Eur J Paediatr Neurol, 2014; 18(2): 140-9
Whole-body vibration training in children with Duchenne muscular dystrophy and spinal muscular atrophy.
Vry J, Schubert IJ, Semler O, Haug V, Schonau E, Kirschner J
Department of Paediatrics and Adolescent Medicine, University Medical Centre Freiburg, Mathildenstrasse 1, 79106 Freiburg, Germany. Electronic address: Julia.email@example.com.
INTRODUCTION: Whole-body-vibration training is used to improve muscle strength and function and might therefore constitute a potential supportive therapy for neuromuscular diseases.
OBJECTIVE: To evaluate safety of whole-body vibration training in ambulatory children with Duchenne muscular dystrophy (DMD) and spinal muscular atrophy (SMA). METHODS: 14 children with DMD and 8 with SMA underwent an 8-week vibration training programme on a Galileo MedM(R) at home (3 x 3 min twice a day, 5 days a week). Primary outcome was safety of the training, assessed clinically and by measuring serum creatine kinase levels. Secondary outcome was efficacy as measured by changes in time function tests, muscle strength and angular degree of dorsiflexion of the ankles.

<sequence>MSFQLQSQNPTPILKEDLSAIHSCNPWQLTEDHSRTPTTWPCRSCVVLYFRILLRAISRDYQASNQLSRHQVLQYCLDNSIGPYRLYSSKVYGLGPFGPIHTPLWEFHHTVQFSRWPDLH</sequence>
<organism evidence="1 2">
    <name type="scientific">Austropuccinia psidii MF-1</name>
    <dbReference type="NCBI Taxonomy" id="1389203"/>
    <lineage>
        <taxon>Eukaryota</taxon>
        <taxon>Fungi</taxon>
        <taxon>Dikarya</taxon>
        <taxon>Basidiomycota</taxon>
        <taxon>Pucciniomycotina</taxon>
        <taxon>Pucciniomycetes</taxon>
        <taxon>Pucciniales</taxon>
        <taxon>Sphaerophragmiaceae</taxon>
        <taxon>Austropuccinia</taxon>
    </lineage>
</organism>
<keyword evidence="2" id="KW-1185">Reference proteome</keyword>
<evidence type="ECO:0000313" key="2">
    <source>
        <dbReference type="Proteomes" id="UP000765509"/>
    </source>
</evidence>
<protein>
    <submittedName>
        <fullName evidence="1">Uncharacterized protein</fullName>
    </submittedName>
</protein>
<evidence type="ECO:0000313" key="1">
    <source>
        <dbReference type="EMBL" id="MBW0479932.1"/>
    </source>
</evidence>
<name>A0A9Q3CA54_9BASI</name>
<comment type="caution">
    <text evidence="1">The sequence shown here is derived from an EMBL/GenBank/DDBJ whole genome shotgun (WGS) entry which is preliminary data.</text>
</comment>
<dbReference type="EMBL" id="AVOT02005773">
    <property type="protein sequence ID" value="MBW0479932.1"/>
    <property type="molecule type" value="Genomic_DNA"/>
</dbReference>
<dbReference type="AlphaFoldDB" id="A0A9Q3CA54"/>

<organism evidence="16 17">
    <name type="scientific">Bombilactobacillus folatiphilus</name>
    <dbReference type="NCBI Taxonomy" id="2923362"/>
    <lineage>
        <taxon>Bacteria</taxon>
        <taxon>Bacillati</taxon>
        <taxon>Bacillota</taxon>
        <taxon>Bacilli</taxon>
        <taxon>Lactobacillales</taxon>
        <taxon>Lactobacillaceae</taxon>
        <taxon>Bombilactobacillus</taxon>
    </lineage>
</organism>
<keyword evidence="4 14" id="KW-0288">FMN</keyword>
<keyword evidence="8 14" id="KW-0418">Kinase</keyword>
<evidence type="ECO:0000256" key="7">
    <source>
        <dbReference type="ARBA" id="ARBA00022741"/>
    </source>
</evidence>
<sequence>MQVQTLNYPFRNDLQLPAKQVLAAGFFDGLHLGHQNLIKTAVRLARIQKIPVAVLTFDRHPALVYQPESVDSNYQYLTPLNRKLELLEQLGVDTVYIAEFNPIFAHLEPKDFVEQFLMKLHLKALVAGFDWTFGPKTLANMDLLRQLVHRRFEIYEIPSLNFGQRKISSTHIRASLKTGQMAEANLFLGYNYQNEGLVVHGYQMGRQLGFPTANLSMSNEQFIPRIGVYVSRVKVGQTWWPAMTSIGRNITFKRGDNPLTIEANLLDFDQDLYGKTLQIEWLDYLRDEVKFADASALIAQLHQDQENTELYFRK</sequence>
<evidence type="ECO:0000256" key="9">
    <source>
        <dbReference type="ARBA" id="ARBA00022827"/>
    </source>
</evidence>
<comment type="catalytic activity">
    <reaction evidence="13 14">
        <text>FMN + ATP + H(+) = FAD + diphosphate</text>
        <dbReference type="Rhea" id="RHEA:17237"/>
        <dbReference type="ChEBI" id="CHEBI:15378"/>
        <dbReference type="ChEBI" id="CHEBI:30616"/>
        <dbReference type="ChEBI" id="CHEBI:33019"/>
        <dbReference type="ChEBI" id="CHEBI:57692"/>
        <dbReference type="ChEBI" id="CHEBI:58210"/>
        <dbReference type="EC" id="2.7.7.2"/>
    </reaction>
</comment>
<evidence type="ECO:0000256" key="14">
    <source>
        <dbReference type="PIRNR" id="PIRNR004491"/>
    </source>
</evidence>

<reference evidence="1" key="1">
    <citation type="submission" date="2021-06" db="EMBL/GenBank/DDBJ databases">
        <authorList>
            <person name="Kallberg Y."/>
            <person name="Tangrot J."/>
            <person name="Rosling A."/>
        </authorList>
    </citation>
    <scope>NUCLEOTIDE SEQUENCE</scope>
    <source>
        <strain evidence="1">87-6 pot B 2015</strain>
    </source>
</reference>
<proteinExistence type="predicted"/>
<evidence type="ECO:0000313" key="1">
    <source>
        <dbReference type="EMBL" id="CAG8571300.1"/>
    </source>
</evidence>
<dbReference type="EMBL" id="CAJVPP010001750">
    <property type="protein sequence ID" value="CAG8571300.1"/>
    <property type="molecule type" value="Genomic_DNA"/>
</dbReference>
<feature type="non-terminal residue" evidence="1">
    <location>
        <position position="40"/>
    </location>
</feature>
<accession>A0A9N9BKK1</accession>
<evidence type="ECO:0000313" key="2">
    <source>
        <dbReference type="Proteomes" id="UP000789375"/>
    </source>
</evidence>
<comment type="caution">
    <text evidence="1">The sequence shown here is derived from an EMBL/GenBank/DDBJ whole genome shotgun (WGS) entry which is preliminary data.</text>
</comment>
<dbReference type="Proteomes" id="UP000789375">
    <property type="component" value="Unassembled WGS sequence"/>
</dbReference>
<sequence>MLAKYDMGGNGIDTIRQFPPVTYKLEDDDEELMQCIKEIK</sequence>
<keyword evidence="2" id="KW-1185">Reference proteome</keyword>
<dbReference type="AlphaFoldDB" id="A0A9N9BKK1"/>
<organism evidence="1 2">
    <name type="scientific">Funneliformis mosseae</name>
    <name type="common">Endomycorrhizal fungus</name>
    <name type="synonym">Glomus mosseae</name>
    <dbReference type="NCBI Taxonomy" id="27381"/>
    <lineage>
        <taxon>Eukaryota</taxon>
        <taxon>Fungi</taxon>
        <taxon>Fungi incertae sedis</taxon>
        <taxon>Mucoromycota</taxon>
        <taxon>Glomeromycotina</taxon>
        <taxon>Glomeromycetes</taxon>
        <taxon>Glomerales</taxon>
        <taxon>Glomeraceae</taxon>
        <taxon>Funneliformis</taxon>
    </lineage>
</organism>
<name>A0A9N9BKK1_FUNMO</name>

RESULTS: All children showed good clinical tolerance. In boys with DMD, creatine kinase increased by 56% after the first day of training and returned to baseline after 8 weeks of continuous whole-body vibration training. No changes in laboratory parameters were observed in children with SMA. Secondary outcomes showed mild, but not significant, improvements with the exception of the distance walked in the 6-min walking test in children with SMA, which rose from 371.3 m to 402.8 m (p < 0.01).
INTERPRETATION: Whole-body vibration training is clinically well tolerated in children with DMD and SMA. The relevance of the temporary increase in creatine kinase in DMD during the first days of training is unclear, but it is not related to clinical symptoms or deterioration.